14 Macy’s stores begin 24-hour open period before Christmas
New York City – Macy’s Inc. said Monday that 14 of its stores, including Herald Square and Queens Center in New York, will remain open 24-hours-a-day until Christmas.
The extended hours begin on Tuesday, Dec. 21.
The stores, which are located in New York, New Jersey, Illinois, Virginia, Michigan and Minnesota, will be joined by another slate of nine stores that will stay open until 2 a.m., located in New York, New Jersey, California and Massachusetts.
“Our stores are destinations in cities and malls across the country, and by reworking our schedule to fit shoppers’ needs, we feel we are making the holidays less hectic and more enjoyable for both our customers and associates,” said Ron Klein, chief stores officer, Macy’s Inc.
In 2006, Macy’s Queens Center store was the first Macy’s store to be open for 24 hours. Macy’s added additional store locations the following years. For the 2010 holiday season, Macy’s added two new 24-hour stores in Chicago at its Oakbrook and Orland Square locations, as well as five new locations with extended store hours including Palisades Center in New York, South Shore Plaza in Massachusetts and Downey, Glendale and Northridge in California.
Sidney Kimmel to become non-executive chairman of Jones Group
New York City — The Jones Group said Thursday that its founder and chairman Sidney Kimmel will serve as non-executive chairman, effective Jan. 1.
The transition from executive chairman will mark the end of the 40th year since Kimmel founded the company, according to Jones Group.
Judge blocks former Wal-Mart exec from CVS job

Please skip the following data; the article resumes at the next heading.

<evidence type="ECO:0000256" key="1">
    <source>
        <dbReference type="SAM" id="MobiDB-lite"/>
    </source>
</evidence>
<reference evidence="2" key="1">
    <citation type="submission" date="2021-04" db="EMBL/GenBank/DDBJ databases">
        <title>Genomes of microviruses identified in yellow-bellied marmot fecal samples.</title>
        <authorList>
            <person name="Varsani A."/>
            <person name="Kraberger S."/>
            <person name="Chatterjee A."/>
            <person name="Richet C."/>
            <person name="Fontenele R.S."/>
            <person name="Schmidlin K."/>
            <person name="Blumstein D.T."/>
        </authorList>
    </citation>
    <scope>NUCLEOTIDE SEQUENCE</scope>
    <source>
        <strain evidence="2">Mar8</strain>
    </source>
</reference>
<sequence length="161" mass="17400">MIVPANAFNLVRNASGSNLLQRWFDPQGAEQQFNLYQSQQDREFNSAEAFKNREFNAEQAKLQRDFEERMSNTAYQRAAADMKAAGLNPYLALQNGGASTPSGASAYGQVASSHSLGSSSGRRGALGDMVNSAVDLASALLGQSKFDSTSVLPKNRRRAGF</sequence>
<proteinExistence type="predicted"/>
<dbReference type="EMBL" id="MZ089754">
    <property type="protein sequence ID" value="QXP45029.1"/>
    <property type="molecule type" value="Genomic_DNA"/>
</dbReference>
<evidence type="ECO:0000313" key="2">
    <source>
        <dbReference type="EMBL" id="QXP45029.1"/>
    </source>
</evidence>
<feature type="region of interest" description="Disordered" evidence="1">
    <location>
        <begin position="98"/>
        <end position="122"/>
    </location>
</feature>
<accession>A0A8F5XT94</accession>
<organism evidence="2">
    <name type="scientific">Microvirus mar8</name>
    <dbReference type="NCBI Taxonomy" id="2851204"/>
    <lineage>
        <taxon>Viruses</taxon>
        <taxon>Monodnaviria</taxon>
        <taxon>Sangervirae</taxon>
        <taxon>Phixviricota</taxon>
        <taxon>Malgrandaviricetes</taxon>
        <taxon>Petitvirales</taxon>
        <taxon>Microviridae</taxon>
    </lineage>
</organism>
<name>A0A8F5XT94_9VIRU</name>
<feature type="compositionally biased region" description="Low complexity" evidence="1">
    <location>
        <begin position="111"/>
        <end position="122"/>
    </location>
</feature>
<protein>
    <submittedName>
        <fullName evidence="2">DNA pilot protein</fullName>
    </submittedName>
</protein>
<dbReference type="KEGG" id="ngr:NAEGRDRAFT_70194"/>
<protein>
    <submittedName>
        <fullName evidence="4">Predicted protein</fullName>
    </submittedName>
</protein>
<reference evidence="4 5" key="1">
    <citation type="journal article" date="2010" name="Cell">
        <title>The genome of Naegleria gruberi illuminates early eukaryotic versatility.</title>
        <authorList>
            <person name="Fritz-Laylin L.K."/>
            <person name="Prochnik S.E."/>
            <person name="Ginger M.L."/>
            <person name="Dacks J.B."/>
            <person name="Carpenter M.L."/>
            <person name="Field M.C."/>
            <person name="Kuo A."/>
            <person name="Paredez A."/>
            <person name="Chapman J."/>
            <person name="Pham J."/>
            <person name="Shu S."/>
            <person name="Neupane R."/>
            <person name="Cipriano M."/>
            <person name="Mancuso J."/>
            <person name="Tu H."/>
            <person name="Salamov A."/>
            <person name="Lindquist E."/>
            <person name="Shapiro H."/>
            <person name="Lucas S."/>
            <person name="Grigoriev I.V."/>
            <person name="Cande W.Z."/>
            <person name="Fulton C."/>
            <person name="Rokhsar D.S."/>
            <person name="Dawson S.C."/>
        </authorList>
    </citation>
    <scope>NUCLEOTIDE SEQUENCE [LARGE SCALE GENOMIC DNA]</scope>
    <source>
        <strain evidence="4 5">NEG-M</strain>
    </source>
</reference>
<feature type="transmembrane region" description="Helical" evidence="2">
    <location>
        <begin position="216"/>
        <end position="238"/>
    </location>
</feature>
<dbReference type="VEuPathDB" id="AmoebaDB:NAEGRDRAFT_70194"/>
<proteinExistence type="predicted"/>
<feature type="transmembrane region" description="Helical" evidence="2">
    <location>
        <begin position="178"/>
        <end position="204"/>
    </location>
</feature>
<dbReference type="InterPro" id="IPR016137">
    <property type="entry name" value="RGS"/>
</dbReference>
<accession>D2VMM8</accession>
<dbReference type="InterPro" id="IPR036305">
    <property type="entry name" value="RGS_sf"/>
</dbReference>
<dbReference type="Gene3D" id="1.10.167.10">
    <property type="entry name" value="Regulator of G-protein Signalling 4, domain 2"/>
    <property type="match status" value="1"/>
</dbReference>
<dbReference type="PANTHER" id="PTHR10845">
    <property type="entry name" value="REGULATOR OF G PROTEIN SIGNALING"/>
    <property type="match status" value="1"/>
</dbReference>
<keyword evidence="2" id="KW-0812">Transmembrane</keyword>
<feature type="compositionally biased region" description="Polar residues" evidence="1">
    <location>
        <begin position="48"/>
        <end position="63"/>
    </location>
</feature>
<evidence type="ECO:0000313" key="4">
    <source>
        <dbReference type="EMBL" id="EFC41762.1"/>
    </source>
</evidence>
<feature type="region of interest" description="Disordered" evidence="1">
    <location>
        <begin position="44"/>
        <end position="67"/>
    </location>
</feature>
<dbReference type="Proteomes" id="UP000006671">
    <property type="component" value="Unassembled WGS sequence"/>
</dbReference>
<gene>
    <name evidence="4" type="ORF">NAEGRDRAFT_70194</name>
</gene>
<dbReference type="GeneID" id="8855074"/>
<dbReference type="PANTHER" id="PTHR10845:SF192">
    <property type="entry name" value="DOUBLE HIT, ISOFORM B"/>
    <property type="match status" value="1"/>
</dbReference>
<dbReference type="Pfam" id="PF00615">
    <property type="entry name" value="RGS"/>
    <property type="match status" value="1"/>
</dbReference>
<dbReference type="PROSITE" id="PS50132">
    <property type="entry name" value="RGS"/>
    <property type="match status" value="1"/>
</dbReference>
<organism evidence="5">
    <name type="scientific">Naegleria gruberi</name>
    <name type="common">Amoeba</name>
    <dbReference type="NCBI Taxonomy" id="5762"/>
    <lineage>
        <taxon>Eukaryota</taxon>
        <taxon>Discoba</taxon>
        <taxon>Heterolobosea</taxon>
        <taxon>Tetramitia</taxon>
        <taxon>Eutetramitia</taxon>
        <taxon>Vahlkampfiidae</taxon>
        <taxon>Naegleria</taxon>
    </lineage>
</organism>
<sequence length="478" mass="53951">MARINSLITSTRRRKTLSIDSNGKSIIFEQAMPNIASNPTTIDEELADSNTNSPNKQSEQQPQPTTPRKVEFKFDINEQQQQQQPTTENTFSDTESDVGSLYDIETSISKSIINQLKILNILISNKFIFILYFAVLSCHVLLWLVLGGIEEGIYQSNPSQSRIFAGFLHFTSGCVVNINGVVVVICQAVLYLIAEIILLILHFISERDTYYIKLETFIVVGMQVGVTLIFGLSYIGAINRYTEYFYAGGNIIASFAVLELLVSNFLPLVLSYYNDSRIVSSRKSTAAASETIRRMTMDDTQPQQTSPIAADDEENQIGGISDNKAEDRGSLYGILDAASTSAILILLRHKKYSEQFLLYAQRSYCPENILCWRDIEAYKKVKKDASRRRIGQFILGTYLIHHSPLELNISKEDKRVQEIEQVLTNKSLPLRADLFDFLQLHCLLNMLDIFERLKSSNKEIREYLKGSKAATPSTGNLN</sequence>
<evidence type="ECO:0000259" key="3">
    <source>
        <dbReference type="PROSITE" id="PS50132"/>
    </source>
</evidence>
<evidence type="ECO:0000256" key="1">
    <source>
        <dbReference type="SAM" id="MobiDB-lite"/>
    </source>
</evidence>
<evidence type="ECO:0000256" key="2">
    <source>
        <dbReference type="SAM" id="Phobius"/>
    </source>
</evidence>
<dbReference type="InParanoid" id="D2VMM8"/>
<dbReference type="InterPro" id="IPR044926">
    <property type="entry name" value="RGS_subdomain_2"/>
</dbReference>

Woonsocket, R.I. — A Delaware judge on Wednesday barred a former top executive for Wal-Mart Stores from taking a job as president of CVS Caremark Corp. until a trial is held on Wal-Mart’s claim that the executive signed a noncompete agreement that prevents him from working for CVS. The trial is scheduled for early March.
Vice-chancellor J. Travis Laster granted Wal-Mart’s request for a preliminary injunction following a hearing, which the nation’s largest retailer argued that Hank Mullany possessed confidential Wal-Mart information that CVS, a competitor, could use to its advantage.
CVS announced earlier this month that it had hired Mullany, who until last month was president of Wal-Mart’s Northern U.S. business.
Wal-Mart then sued CVS and Mullany, saying Mullany had signed a contract with Wal-Mart that forbids him from working for a competing company for at least two years.
According to Laster, CVS and Mullany took a calculated risk when entering into their employment agreement that Wal-Mart would not seek to enforce the noncompete agreement Mullany signed when he was promoted last January to president of Wal-Mart North.
The judge ruled that the scope and duration of the noncompete agreement appeared reasonable, and that Mullany, an experienced executive who consulted an attorney before signing the employment contract with Wal-Mart, should have know what he was doing.
Laster rejected CVS’s argument that it should not be considered a competitor of Wal-Mart, and that the noncompete agreement should not be enforced because Mullany did not work directly for Wal-Mart’s pharmacy business.
He said it was simply a "common-sense notion" that Wal-Mart and CVS, compete in the pharmacy sector, particularly when both are trying to expand and Wal-Mart is planning "small format" stores.
Lawrence Portnoy, an attorney for CVS, said that Mullany did not have any knowledge that would prove useful in the chain’s battling Wal-Mart’s small-format initiative.
"Whatever Mr. Mullany knew about small format, it’s old and cold already," Portnoy said, adding that CVS hired Mullany not for his knowledge about the pharmacy business, but for his general management experience.
But Laster noted that CVS and Wal-Mart were on "a collision course," and that Mullany was the executive sponsor of Wal-Mart’s small-format initiative.